By DEREK WILEY
Of the Keizertimes
Kaileela Hobby and David Huynh, two professional actors in New York City, were back at McNary High School for a week of teaching and performing Shakespeare.
Working for the Oregon Shakespeare Festival school visit program, Hobby and Huynh spent Nov. 13-17 leading workshops for English and intro to theatre students.
The two workshops, Words and Macbeth, were meant to get students over any fears they may have of Shakespeare.
“A big reason that this tour exists is to help demystify Shakespeare because people have so many fears about it and they think it’s not something that belongs to them,” Huynh said. “We’re trying to remind people that it’s English and they don’t have to be scared of it.”
“And that they actually understand it a lot better than they think they do,” Hobby said.
In Words, students begin the class by reading different passages in groups and then are asked what different phrases mean. By the end of the workshop, they are acting out the scenes.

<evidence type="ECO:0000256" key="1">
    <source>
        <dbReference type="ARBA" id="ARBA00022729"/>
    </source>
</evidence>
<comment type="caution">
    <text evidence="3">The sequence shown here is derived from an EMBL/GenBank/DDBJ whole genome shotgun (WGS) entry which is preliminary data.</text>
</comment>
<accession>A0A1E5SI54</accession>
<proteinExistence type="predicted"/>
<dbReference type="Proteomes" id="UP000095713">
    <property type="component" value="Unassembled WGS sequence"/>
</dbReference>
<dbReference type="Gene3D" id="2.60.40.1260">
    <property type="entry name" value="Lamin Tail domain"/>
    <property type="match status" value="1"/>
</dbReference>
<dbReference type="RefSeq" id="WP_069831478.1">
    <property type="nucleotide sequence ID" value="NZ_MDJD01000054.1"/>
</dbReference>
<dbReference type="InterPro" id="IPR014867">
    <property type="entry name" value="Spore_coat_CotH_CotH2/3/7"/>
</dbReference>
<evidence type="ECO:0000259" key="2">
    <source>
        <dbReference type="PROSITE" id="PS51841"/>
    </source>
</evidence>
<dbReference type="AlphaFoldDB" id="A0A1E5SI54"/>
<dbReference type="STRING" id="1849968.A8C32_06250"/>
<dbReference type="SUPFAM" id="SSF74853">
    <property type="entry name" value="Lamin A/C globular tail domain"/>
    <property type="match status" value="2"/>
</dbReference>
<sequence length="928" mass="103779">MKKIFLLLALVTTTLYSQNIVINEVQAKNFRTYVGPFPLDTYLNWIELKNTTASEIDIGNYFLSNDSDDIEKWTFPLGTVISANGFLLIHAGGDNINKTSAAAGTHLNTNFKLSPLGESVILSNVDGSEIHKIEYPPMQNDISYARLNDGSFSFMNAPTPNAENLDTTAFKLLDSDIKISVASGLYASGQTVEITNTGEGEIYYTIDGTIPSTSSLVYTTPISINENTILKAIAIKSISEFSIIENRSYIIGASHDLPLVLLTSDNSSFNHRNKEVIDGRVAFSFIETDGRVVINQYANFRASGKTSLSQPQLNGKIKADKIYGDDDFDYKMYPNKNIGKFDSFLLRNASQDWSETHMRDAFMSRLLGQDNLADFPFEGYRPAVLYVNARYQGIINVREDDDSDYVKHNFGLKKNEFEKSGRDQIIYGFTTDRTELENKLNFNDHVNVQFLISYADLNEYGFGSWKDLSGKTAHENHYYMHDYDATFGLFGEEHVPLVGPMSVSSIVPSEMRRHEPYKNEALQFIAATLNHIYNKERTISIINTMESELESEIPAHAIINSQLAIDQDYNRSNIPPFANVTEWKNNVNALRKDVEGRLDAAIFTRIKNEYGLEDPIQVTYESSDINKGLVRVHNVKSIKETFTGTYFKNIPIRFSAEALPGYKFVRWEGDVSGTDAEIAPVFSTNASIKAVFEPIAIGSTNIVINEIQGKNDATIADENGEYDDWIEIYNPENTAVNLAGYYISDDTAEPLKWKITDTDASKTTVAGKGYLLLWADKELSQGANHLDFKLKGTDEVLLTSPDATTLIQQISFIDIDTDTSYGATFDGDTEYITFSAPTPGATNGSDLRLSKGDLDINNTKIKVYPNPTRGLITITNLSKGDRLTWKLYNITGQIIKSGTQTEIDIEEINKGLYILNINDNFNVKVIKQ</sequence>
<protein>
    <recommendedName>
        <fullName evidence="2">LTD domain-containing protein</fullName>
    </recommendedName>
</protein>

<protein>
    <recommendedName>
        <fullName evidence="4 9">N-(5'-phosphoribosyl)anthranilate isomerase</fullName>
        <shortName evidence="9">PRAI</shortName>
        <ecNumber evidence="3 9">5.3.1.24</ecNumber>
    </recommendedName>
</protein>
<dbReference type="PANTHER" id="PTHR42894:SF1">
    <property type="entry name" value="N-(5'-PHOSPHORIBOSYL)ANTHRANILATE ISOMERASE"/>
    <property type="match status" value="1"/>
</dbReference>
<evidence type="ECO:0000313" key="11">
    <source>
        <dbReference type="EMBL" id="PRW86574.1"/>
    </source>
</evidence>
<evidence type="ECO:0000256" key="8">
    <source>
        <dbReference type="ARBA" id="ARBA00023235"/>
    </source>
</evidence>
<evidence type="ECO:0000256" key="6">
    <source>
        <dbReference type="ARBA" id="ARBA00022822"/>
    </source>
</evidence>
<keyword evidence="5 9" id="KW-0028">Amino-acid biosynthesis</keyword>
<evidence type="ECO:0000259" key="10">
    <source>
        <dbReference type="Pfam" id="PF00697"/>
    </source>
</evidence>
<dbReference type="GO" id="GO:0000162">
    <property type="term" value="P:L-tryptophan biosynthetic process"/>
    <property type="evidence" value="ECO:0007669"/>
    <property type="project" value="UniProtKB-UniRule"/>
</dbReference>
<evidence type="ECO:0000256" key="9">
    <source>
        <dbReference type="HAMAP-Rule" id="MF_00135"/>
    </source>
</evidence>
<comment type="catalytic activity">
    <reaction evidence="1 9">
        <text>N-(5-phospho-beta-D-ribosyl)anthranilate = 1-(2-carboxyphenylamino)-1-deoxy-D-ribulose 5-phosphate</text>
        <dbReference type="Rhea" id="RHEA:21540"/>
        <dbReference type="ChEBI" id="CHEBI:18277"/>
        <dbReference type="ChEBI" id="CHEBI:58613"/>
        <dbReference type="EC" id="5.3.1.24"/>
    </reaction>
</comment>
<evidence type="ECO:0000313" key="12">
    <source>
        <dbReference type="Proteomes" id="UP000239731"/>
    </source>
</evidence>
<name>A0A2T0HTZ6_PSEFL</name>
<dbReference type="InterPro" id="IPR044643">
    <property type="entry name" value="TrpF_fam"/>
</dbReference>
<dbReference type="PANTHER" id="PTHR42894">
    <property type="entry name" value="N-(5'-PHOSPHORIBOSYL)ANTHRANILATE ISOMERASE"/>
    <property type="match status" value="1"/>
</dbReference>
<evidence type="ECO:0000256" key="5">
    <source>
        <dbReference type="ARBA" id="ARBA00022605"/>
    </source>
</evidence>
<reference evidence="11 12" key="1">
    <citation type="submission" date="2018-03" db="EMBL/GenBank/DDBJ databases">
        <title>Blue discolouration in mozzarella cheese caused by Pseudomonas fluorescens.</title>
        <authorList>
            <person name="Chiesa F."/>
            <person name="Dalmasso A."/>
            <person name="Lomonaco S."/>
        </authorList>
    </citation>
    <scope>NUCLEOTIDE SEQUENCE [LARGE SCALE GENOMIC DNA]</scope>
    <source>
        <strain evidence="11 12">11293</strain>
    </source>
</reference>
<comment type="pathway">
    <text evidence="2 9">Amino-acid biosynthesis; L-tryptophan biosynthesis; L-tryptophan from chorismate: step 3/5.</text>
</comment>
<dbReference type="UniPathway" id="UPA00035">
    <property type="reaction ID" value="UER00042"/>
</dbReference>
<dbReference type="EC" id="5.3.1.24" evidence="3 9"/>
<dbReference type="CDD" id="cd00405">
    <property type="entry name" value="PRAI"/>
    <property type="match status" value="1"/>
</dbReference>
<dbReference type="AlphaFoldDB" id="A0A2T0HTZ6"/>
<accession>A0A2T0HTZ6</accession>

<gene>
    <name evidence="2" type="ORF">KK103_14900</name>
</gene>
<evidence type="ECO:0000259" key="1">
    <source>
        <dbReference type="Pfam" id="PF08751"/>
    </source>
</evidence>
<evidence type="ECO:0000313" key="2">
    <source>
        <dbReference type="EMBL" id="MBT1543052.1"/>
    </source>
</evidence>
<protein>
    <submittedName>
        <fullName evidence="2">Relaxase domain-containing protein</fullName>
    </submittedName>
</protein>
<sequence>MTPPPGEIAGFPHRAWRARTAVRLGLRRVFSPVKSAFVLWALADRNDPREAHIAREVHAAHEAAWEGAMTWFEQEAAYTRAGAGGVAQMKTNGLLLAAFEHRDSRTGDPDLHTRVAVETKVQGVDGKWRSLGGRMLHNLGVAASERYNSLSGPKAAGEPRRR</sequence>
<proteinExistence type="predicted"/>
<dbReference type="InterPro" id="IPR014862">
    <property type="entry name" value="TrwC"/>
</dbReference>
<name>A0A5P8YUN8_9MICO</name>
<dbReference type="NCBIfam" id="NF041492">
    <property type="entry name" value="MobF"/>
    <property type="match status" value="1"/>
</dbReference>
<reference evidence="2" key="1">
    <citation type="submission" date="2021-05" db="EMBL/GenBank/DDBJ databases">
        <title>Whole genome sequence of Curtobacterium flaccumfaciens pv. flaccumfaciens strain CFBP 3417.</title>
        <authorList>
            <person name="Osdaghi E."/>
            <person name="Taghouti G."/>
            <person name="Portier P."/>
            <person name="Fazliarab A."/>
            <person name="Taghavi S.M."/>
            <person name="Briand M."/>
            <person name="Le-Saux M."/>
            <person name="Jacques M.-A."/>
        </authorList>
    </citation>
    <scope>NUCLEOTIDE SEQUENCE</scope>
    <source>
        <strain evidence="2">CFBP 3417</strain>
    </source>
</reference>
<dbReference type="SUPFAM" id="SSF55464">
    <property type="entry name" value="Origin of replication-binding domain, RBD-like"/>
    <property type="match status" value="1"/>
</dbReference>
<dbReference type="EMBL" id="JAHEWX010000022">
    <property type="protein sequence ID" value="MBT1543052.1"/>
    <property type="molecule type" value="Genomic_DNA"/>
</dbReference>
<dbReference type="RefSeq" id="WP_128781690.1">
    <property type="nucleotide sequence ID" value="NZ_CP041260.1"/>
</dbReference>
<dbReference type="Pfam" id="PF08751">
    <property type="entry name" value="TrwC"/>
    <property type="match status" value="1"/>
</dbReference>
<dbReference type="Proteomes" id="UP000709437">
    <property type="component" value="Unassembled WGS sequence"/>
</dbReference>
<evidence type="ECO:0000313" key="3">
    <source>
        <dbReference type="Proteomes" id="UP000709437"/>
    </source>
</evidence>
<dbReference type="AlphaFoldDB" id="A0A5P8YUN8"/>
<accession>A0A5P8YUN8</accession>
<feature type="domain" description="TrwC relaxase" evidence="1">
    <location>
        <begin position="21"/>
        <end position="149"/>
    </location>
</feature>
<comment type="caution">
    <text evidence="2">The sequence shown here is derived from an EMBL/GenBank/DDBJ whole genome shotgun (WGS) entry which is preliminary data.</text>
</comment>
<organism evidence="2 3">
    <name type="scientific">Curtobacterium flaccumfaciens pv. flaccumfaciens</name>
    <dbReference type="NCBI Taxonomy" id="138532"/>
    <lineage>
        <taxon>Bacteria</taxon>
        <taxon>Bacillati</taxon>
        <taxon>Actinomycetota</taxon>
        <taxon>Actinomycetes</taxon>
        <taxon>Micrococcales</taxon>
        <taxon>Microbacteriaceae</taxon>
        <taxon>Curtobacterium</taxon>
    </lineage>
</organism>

“It’s incredible after one read through sometimes, they get it,” Huynh said. “They just doubt themselves because they have that ingrained fear of Shakespeare.”
Hobby and Huynh performed Juliet’s Journey, a 40-minute cut of Romeo and Juliet, where they combine to play all of the characters.
“I do a lot of educational tours and I find it the most rewarding work as an actor,” Hobby said. “I perform for audiences who are paying anywhere from $30 to $250 for tickets and these students don’t necessarily have the ability to do that. Sometimes it’s their first experience at all with theatre, so that’s exciting to me to bring theatre and Shakespeare, something I’m really passionate about, to students.”
Hobby and Huynh began the three-month tour in October in rural Oregon—Vale, Burns and Culver.
They’ll spend December in Woodburn and then Portland.
Since McNary is a partnership school, Hobby and Huynh spent a full week in Keizer, even attending the drama department’s musical The Wizard of Oz on Thursday.
“It’s nice to get out of the city and explore the country a little bit,” Hobby said. “I love working for the Oregon Shakespeare Festival. They take really good care of us.”
“Theatre is so much about community,” Huynh added. “It feels good to do the outreach and give back. That’s one of the big reasons why I love to do it.”